The Sway Programming Language

written by: John C. Lusth

Revision Date: September 30, 2010

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Sway is a nifty little language that seems quite large. It has a C-like syntax (sans types) and is...

...all at the same time!


Latest Sway versions:


Here is an experimental Microsoft Windows version: sway.exe. You will also need readline5.dll and history5.dll. Copy all three files to:


and you should be good to go. You will need to run Sway in a DOS box (command prompt).

If you want to use the set of Sway libraries (useful functions written in Sway) but don't know how to set up a path on Windows, install the libraries in same directory as your program, if you want to use any of them.

Sway versus other languages

For Java, C, and C++ programmers, here is a list of important differences: quick hits.

Installation Notes

To install Sway from a deb package (using sway_1.0.6e-1_i386.deb as an example), run the command:

    sudo dpkg -i sway_1.0.6e-1_i386.deb

If you are on a system without sudo, run the above command as root without the sudo prefix.

To install Sway from a tarball, perform the following steps (using sway_1.0.6e-1_i386.tgz as an example)...

  1. Save the download to a file
  2. Untar the download:
        tar zxvf sway_1.0.6e-1_i386.tgz
  3. Change to the untarred directory:
        cd sway_1.0.6e-1_i386
  4. Install the Sway executable and library file:
        make install

The install command assumes you have admin privileges. On a Linux distribution that uses sudo, you would run the comand:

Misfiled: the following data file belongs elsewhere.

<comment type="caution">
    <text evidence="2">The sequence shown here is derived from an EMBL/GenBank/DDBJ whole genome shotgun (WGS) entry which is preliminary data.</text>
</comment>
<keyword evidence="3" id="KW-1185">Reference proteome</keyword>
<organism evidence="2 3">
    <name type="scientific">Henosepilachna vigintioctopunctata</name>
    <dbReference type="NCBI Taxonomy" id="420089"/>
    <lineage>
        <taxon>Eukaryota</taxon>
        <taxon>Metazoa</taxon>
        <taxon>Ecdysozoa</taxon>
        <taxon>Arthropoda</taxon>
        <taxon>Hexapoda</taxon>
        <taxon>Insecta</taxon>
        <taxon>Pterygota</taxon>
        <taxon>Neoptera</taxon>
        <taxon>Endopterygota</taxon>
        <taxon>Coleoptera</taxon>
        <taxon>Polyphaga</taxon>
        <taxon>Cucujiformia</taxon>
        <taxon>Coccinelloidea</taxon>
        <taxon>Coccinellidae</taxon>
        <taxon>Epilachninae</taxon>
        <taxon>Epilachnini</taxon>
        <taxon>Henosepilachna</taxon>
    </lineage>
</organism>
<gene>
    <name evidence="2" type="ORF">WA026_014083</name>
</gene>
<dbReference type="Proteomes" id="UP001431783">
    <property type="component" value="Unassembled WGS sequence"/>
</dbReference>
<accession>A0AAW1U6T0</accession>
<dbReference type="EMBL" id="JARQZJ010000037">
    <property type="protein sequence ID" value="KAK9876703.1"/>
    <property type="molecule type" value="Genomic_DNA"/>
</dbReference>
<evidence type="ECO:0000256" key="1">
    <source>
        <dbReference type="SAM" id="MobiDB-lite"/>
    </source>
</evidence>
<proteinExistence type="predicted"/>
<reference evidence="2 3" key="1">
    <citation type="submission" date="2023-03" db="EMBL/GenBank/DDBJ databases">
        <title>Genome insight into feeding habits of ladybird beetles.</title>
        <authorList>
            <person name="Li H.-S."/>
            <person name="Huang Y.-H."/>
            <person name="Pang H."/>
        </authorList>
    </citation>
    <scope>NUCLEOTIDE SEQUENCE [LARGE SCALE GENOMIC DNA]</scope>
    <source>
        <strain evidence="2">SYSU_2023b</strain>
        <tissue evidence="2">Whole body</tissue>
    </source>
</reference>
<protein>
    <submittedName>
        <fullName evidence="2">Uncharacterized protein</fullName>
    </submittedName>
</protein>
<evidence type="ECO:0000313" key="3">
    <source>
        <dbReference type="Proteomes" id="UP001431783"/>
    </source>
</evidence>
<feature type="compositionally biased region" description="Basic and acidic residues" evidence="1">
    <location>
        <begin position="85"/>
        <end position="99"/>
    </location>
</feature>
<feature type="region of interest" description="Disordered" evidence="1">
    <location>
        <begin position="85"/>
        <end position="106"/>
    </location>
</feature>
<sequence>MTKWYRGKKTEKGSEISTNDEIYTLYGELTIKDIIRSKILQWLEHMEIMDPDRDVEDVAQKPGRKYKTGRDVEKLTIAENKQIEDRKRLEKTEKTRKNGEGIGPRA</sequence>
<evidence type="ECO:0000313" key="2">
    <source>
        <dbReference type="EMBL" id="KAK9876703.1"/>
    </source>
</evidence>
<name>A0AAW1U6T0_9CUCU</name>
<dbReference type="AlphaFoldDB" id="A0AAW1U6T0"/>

sudo make install

If you do not have root privileges, then copy sway to someplace in your path (usually your personal bin directory) and install the library files in a suitable place. If the library files go somewhere other than /usr/lib/sway or /usr/local/lib/sway, you will need to set an environment variable named SWAY_LIB to point to the alternate location.

If you have trouble installing Sway, send a message to

Learning more about Sway

There is an Open Source introductory Computer Science textbook that uses Sway as the teaching language. It is called The Calculus of Programming and teaches about Computer Science using Calculus as the backdrop for programming examples and exercises. The goal is to give a gentle, but rigorous, introduction to both Computer Science and Calculus, before students take traditional classes on those subjects.

There is also a companion guide, The Sway Reference Manual. The reference manual is more nuts and bolts on the syntax and semantics of Sway.

About this website

This website is rendered in the Old School style. Old School is known for its somewhat spartan, but clean and crisp, no-nonsense, get-down-to-brass-tacks appearance. Old School was invented by Tim Berners-Lee during the latter part of the last century.


This material is based upon work supported by the National Science Foundation, grant numbers #00244269 and #0633290.

Any opinions, findings, and conclusions or recommendations expressed in this material are those of the author and do not necessarily reflect the views of the National Science Foundation.